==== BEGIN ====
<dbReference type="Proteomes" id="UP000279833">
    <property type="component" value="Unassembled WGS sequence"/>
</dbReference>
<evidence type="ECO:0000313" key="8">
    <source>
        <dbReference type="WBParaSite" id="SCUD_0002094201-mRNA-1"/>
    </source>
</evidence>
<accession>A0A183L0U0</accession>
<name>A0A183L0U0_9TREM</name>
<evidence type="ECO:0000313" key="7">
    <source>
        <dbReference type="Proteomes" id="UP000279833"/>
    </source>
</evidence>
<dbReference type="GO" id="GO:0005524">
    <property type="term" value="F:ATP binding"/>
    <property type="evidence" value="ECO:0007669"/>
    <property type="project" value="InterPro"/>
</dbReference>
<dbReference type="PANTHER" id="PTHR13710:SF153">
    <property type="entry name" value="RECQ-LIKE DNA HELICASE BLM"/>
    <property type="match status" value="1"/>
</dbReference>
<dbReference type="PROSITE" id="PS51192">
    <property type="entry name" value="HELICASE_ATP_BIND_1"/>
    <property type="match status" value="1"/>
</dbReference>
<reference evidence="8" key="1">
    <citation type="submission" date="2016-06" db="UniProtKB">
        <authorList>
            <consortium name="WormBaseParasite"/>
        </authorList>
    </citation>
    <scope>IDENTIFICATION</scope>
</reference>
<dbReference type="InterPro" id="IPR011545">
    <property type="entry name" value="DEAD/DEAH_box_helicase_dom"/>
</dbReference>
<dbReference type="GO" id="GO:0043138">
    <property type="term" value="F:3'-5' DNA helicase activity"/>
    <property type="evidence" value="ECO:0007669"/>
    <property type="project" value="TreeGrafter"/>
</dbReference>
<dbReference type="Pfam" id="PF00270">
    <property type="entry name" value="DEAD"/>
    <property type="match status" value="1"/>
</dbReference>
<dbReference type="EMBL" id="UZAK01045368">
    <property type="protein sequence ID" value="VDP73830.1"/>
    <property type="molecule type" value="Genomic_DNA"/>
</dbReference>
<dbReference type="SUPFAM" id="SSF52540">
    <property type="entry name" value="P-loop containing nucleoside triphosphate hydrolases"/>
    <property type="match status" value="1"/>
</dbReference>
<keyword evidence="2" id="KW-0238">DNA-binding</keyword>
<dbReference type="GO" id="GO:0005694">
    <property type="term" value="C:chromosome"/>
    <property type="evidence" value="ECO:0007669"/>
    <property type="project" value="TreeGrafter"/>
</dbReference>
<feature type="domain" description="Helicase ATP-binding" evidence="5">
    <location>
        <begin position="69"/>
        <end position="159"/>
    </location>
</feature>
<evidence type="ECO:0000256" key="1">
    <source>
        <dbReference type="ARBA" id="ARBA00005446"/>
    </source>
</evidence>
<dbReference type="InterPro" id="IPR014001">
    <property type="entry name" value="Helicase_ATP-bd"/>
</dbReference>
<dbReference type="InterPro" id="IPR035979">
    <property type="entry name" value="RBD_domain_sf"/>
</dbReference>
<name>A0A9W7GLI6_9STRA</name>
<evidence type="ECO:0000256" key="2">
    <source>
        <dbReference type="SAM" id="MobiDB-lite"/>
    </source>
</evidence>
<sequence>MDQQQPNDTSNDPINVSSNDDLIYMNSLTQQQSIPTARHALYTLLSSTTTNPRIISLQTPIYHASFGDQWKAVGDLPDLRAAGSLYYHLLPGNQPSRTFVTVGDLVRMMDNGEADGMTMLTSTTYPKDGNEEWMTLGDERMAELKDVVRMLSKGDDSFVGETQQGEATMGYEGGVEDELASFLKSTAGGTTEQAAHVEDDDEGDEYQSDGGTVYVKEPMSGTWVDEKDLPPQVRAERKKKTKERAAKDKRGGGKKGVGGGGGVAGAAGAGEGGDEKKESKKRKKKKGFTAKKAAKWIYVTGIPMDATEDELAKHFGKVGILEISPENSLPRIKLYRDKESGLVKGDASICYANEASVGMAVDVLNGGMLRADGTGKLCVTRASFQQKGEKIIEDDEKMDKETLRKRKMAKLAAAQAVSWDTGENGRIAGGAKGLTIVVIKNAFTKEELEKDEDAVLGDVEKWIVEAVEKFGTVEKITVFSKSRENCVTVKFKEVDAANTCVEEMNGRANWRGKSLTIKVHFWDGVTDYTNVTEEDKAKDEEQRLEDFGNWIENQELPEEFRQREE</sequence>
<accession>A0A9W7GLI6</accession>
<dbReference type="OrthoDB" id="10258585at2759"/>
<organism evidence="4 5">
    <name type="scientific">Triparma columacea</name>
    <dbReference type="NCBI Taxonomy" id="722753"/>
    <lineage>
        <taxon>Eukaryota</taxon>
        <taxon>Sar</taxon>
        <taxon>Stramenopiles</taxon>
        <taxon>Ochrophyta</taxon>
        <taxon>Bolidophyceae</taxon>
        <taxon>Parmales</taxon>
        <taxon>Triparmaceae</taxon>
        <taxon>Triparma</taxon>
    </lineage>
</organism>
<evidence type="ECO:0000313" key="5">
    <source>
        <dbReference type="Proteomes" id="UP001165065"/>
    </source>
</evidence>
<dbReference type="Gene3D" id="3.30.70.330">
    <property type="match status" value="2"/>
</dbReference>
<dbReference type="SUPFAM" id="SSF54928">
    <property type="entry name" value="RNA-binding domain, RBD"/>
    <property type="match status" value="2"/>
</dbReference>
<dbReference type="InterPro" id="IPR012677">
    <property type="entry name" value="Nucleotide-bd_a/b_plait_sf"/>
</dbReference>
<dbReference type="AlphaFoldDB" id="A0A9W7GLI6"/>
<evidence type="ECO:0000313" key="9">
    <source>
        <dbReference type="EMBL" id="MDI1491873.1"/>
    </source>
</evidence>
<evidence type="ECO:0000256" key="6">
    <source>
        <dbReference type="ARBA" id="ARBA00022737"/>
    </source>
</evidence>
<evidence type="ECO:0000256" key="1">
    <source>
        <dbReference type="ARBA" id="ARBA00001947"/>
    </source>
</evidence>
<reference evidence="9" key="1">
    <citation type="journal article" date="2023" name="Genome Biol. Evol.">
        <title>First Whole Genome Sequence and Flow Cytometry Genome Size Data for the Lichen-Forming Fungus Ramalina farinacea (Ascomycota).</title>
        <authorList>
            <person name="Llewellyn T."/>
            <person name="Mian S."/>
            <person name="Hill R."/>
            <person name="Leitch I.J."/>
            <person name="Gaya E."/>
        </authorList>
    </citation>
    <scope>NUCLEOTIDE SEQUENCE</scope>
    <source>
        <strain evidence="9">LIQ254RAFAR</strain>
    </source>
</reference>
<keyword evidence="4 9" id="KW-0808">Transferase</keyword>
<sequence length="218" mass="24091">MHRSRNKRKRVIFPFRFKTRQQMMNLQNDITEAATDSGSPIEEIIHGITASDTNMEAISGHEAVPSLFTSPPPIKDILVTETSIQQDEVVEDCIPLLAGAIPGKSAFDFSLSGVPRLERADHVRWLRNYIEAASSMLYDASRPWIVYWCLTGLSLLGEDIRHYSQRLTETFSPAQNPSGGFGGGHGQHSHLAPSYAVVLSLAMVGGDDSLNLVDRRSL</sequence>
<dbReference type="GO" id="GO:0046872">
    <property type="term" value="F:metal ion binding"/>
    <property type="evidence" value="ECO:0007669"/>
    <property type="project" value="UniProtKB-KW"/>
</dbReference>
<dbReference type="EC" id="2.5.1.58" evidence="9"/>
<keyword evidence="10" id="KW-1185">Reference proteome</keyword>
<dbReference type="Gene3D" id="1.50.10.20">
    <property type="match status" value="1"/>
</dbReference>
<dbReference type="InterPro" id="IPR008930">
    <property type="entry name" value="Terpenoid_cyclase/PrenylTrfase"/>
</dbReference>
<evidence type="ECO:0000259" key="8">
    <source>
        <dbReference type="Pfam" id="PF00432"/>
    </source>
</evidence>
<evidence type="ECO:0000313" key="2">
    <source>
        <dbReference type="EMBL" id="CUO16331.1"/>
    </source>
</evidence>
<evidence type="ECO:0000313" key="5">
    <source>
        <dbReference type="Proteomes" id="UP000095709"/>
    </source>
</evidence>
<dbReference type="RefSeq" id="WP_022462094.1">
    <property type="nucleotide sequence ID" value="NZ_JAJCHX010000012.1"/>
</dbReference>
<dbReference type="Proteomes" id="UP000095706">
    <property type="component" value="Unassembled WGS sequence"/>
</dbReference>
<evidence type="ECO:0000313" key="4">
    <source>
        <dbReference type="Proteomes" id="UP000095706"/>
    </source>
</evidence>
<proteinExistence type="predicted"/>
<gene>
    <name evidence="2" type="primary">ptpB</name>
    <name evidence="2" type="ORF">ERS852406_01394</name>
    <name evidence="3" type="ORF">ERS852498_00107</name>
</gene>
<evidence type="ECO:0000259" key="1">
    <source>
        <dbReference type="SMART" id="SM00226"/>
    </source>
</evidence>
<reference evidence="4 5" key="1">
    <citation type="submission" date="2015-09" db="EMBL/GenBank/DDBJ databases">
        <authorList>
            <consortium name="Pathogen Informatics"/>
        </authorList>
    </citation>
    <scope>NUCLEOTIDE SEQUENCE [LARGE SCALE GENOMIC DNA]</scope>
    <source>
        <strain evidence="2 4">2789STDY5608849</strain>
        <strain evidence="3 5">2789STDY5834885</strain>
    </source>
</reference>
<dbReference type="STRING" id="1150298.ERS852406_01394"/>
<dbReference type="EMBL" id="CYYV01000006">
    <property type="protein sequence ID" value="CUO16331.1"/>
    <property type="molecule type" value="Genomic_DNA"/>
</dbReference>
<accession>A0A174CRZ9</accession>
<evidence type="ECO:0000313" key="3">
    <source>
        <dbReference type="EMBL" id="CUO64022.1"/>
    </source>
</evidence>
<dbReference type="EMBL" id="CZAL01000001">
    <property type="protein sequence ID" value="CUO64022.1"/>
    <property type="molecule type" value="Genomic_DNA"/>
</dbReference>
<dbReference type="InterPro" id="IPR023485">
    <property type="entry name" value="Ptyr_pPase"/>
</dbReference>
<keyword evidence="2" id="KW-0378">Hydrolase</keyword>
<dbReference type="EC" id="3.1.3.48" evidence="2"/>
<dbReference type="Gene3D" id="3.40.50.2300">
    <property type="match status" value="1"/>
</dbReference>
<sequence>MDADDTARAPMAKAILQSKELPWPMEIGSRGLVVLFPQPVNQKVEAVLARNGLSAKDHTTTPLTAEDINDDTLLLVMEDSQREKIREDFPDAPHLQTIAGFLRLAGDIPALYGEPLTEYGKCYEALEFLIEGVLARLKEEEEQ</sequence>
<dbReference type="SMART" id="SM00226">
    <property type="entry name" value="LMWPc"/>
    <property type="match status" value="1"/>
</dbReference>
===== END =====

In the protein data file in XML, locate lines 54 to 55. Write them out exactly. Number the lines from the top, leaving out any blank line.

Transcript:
    <property type="entry name" value="P-loop containing nucleoside triphosphate hydrolases"/>
    <property type="match status" value="1"/>